Drugs and Autism: part II
Gradually I am learning who I am underneath all the pretending.
I’m returning to substance abuse and autism, because increasingly I’m realising what a big issue this is. Lots of you have been in touch (thank you!) to tell me you too have relied on substances, including booze, and have gotten into trouble with them too.
There is an increasing interest in this topic, and I’m involved in a few research projects that bring these fields (booze and autism) together. Next weekend I’m reading a paper at the Drinking Studies Network discussing the connection between drinking and autistic masking, and I’ve also been commissioned to write something for Alcohol Change.
Because it turns out that not only do drugs and alcohol work like a charm on many of us, but we are also more susceptible to addiction. Once I’ve finished my paper, I’ll share some of the research I’ve found, but it’s pretty compelling. How much has alcohol helped you to fit in with the neurotypical world? How much has it numbed your sensory issues?
I feel pretty confident that if I hadn’t gotten sober, I wouldn’t have realised I was autistic. Because the booze was so effective, both at helping me fit in, dialling down my social anxiety and numbing my general discomfort in group settings.
Did booze help me mask my autism, even from myself? Was my dependence on alcohol a part of the reason why my diagnosis came so late? And might there be others like me in the same situation?
It’s a strange realization to have in your late thirties that you have been hiding in plain sight for most of your life. Without realising. Or not consciously. Knowing and not knowing at the same time.
But it was this revelation that led to my diagnosis. Learning of the autistic female’s tendency to ‘camouflage’ and ‘fly under the radar’, I awakened to the possibility I could be autistic. I was 37 and reading a leaflet about how girls work hard to mask their difference in order not to draw attention when I realized with a sad pang of inspiration that I’d been doing this all my life.
It started early: watching what the other girls did, and doing my best approximation of it in a game of catchup never stopped. No wonder I was exhausted. It takes a lot of energy to read the room and act acceptably, with little innate understanding of the general rules of human engagement. To change yourself to fit every new group you are trying to be part of takes strength, commitment and flexibility. It also takes a chunk of your spirit and impedes forming a stable sense of identity, too.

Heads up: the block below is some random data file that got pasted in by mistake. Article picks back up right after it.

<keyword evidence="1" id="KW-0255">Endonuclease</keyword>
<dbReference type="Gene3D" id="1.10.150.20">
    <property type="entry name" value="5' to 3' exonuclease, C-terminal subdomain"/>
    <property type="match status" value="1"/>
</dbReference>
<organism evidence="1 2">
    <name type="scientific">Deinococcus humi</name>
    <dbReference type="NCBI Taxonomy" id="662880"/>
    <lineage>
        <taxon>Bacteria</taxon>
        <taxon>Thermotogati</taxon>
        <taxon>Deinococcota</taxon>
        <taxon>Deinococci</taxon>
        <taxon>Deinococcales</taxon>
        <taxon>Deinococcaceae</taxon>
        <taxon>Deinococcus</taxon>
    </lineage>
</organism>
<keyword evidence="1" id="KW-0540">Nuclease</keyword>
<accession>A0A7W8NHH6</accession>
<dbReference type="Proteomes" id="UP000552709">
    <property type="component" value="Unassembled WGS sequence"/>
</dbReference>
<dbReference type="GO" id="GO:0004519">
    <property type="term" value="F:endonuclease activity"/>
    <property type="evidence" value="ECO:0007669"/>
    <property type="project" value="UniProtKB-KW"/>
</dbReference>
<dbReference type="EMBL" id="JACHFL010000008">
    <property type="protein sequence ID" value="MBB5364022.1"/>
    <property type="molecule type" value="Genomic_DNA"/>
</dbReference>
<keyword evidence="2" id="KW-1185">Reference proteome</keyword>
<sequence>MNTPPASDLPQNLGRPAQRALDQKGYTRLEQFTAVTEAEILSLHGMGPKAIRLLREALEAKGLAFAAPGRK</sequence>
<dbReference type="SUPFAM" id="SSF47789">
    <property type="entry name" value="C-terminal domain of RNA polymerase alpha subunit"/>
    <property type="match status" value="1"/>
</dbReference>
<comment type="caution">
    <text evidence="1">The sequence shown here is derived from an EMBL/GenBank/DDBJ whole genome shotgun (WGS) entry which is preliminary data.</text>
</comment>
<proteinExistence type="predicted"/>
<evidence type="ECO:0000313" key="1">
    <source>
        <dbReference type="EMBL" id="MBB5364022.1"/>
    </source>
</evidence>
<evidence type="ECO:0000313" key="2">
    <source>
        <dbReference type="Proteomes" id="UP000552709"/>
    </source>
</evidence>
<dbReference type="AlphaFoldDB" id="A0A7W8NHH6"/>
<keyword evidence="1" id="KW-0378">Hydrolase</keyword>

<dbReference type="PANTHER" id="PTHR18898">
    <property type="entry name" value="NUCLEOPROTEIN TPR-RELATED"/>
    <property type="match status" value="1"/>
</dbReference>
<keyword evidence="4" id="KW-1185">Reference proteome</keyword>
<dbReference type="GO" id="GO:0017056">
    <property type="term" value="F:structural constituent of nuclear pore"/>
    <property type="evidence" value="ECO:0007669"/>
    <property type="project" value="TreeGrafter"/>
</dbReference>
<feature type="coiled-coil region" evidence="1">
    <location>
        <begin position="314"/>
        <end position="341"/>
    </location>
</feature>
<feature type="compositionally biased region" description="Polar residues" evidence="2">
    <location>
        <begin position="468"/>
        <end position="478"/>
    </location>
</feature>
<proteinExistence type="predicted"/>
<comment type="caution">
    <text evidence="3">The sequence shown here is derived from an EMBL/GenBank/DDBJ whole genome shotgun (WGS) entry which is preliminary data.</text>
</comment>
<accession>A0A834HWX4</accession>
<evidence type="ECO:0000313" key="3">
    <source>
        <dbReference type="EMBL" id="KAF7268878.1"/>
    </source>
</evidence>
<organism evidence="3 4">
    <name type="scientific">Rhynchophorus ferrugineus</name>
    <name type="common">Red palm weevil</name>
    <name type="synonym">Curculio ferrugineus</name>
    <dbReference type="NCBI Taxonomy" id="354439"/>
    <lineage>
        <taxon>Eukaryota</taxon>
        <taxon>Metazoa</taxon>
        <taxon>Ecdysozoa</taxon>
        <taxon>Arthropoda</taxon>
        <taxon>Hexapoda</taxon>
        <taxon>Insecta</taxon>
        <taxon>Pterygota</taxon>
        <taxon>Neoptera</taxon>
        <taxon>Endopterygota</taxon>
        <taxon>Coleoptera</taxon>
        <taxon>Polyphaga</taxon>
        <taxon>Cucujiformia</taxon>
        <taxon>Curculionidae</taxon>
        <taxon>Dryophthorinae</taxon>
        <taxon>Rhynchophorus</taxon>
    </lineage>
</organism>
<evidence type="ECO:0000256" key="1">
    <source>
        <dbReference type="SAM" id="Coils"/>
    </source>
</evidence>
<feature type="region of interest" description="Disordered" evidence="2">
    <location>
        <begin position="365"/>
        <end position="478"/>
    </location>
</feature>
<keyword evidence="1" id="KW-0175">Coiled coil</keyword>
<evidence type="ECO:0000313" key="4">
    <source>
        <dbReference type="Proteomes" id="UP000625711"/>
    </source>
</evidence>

Friend of this newsletter, Predisposition, wrote a fantastic piece about this earlier this week: Autism and acting. He really captured the discombobulating experience of being found wanting by people you have only ever tried to please. (I don’t mean to demonize NT people here, only to show the struggle for understanding we can experience across styles of being.)
I wrote about the experience of masking without knowing I was masking at my blog about getting sober, Beautiful Hangover.
“I pictured myself as a teenager, scrabbling to fit in. Aware of a strange blankness inside where other people seemed to have preferences and opinions and ideas. I watched the humans intently and learned from them, like an anthropologist or an alien (or an alien anthropologist). I copied my friend's clothes, mannerisms, and interests, but I could never lead. They had an ability to improvise that I was lacking. I was always on the backfoot.”
I still get it wrong often. People laugh at me a lot, and mostly I try to laugh along, but often I don’t get the joke. Sometimes I act the clown to cover up how confused I am, but more recently I have started asking what’s funny. Making people laugh is one of my favourite things to do, even if I don’t quite understand how I managed it. So long as the laughter isn’t mean-spirited, I can enjoy it. And these days, the laughter isn’t mean-spirited. Because I’ve found my people.
Things are different now, better, but as an undiagnosed autistic kid, the laughter wasn’t always compassionate and affectionate. It grew more difficult each year to keep up with my peers. Like Predisposition, I didn’t realize I was masking, but learning about autistic masking explains the confusion and bewilderment that has been the soundtrack to my life.
The metaphor of the swan sailing along smoothly while webbed feet scrabbling madly fits. Except, picture a sweet little duck, going in circles.
Is it any surprise then, that by 11 I was drawn to alcohol and other substances? Lighter fluid, deodorant through a sock. Holding my breath and letting friends push on my chest until I fell unconscious. I was first in line for all the innovative ways kids find of getting high before they have easy access to alcohol. Though, actually, I had access to booze early, too. My family love to drink, and it was clear alcohol was an essential part of life. Alcohol was my destiny like it had been the destiny of many of my foremothers and forefathers.